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Rain Blanken

Target Disses Your Mom, Homemade Costumes, and Iron Man

By October 22, 2010

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This year, Target has chosen to poo-poo the homemade costume, with a commercial apparently aimed to A.) Convince children that homemade costumes are inferior to store-bought costumes or B.) Take a jab at insecure parents who fear that their homemade creations will not endure as family memories, but instead as traumatizing childhood events. I'm not sure which one is worse.

In this commercial, a homemade Iron Man costume is revealed (complete with a tap-light in the middle, which I thought was genius), then swiftly compared to the corporation's idea of a superior store-bought costume. The same store-bought Iron Man costume that five other kids will be wearing to the Halloween party. The same costume that grown-ups handing out candy have already seen three other neighborhood kids wear. So much for your Tootsie-Roll intake.

Indeed the Target tagline 'Expect More...Pay Less' seems to be shooting right out of the television screens at kids. Expect More! You shouldn't have to make an Iron Man helmet out of a cardboard box! Why aren't your parents treating you better? Expect More!

Incidentally, I turned this query over to Iron Man himself, (we weld together on Tuesdays) and he replied, 'Well... I made MY own Iron Man costume'. I then asked my son, who is a 12 year veteran of trick-or-treating. His professional opinion was: 'Whatever brings in the most candy.'

Visit any costume contest this year, and I guarantee that the clever, unique handmade costumes will catch the eye of the judges while the shiny, store-bought get-ups will simply parade on by. In addition, the people with the candy bowls (yes, and therefore all of the trick-or-treat power) are going to save that extra Milky Way for the kid coming up the walk in a 'dirty laundry' costume. If kids are really going to 'Expect More', then a cookie-cutter factory made costume just isn't going to deliver.

As you can probably tell, I'm a fan of homemade costumes. Trust me, there were a few homemade costumes that my mom put on me which still haunt me today. The itchy black yarn geisha wig and caked-on face paint comes to mind. But she stitched the Japanese kimono and obi herself (and forced my sister to wear it too, so that was a plus). One year, I was a gypsy and got to wear armfuls of my mothers bracelets and wispy scarves that were normally off-limits. But no matter what we wore, my sisters and I spent time with our mom cobbling costumes and memories that we can now smile and laugh about together.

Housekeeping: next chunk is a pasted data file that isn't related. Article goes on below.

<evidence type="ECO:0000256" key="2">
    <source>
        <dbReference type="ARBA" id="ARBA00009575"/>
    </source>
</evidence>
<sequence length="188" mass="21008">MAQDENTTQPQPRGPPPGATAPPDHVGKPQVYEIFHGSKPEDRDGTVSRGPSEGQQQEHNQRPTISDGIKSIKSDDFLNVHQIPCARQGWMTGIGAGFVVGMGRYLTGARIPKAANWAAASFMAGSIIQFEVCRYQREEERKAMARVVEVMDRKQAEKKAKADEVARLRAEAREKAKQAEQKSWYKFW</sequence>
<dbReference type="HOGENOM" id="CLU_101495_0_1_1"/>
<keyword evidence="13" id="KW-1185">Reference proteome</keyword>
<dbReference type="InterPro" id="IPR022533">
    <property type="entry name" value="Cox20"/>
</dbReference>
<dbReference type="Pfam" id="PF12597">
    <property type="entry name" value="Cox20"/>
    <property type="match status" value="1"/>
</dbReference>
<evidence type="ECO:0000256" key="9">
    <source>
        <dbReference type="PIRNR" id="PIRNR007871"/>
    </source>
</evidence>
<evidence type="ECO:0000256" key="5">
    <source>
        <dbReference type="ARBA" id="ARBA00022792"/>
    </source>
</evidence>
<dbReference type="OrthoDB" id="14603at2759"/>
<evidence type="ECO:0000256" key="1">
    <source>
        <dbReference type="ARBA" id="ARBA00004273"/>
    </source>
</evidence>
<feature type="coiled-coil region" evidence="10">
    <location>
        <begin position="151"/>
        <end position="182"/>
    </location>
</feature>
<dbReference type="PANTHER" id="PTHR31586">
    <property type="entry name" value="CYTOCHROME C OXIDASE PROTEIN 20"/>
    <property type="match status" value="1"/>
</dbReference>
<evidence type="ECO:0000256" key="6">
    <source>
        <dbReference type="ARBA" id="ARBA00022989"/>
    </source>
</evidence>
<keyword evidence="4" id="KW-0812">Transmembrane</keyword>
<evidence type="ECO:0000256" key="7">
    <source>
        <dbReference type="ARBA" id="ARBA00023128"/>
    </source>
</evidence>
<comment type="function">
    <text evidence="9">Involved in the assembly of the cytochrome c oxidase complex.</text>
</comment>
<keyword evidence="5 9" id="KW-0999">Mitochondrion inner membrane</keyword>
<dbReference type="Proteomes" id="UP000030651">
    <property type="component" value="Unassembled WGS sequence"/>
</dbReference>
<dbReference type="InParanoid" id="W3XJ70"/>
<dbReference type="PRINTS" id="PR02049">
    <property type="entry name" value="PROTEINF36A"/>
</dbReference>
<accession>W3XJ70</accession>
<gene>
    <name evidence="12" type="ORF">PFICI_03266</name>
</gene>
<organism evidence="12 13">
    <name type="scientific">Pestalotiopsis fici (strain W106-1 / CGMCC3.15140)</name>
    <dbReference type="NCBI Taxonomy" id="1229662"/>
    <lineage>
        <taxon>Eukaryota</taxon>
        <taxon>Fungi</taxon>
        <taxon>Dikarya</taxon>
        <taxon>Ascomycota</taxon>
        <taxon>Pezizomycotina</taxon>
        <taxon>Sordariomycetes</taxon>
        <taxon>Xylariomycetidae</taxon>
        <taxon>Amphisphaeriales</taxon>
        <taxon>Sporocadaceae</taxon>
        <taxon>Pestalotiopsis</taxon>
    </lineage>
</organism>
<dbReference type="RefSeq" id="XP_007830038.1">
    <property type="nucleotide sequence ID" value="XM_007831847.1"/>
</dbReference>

Hey Timmy, remember when we went to Target that one year and you said 'I want this one.', and I said, 'Put it in the cart.'? What a riot. Good times.

What do you think?

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October 22, 2010 at 5:24 pm
(1) Robin says:

Excellent points and I totally agree with you. Individuality is a definite plus!

October 22, 2010 at 5:36 pm
(2) Charlie says:

I saw that commercial and my first thought was, “Wow… that’s actually a pretty darned good Iron Man.”

October 22, 2010 at 5:36 pm
(3) Danilo says:

Yes! I was just having this discussion the other day as it related to store-bought Spider-Man costumes, and I pointed out that the real-life Peter Parker, who presumably had no more skill at sewing or costume-making than any other 15-year-old kid, made his own Spider-Man suit at home in his bedroom. What’s the world coming to?

October 22, 2010 at 7:14 pm
(4) Patti Wigington says:

I totally agree — I’ve always made my kids’ costumes, from the time they were little, and they’ve always gotten compliments on originality. Sure, you can be one of 14 Power Rangers or the 6th Barbie to come up to my door, but I guarantee you I’m giving the most loot to the kid whose mom took the time to make him look like a box of Spaghetti-Os or a cardboard-box-and-solo-cup Lego brick.

October 22, 2010 at 7:47 pm
(5) Abi says:

Where in the world would you find a good unicorn costume with out making it yourself??? The only ones I can find are those bodysuit things with the hoods on them. It’s horrible.
Homemades are usually more comfortable when made out of regular clothes and a few extra accessories to make it the costume.

October 25, 2010 at 8:57 am
(6) Rainey says:

Not to mention you get a lot more for your money out of homemade costumes. They costumes I make are always more durable and more easily cleaned than the cheaply made store bought costumes!!! My girls wear their homemade costumes all year for dress up. Plus my kids love adding their own taste to the design. If she wants to be a purple iron man, then hey, we can do that!

October 25, 2010 at 9:15 am
(7) Kara says:

Looks like the marketing hacks have noticed the handmade trend and this is all they could come up with to combat it. My daughter couldn’t care less where her costumes come from as long as they are exactly what she asked for. I’ve bought one costume and one set of accessories in five years for her because she is just that picky! Plus, as Rainey said, the ones I make last through way more pretend play when Halloween is over.

October 25, 2010 at 11:43 am
(8) Donyae says:

Yeah that Iron Man costume is REALLY good. The touchlight is epic. I brought my daughter’s costumes last year and what a waste of money. Flimsy fabric, velcro closures. For the money I spent on them I could have brought some fabric and still had money left to buy candy to give out! What a waste!

My mom made a great deal of my costumes (not all of them but even the ones she store brought she added her own touch to) and I never felt like I was getting the short stick.


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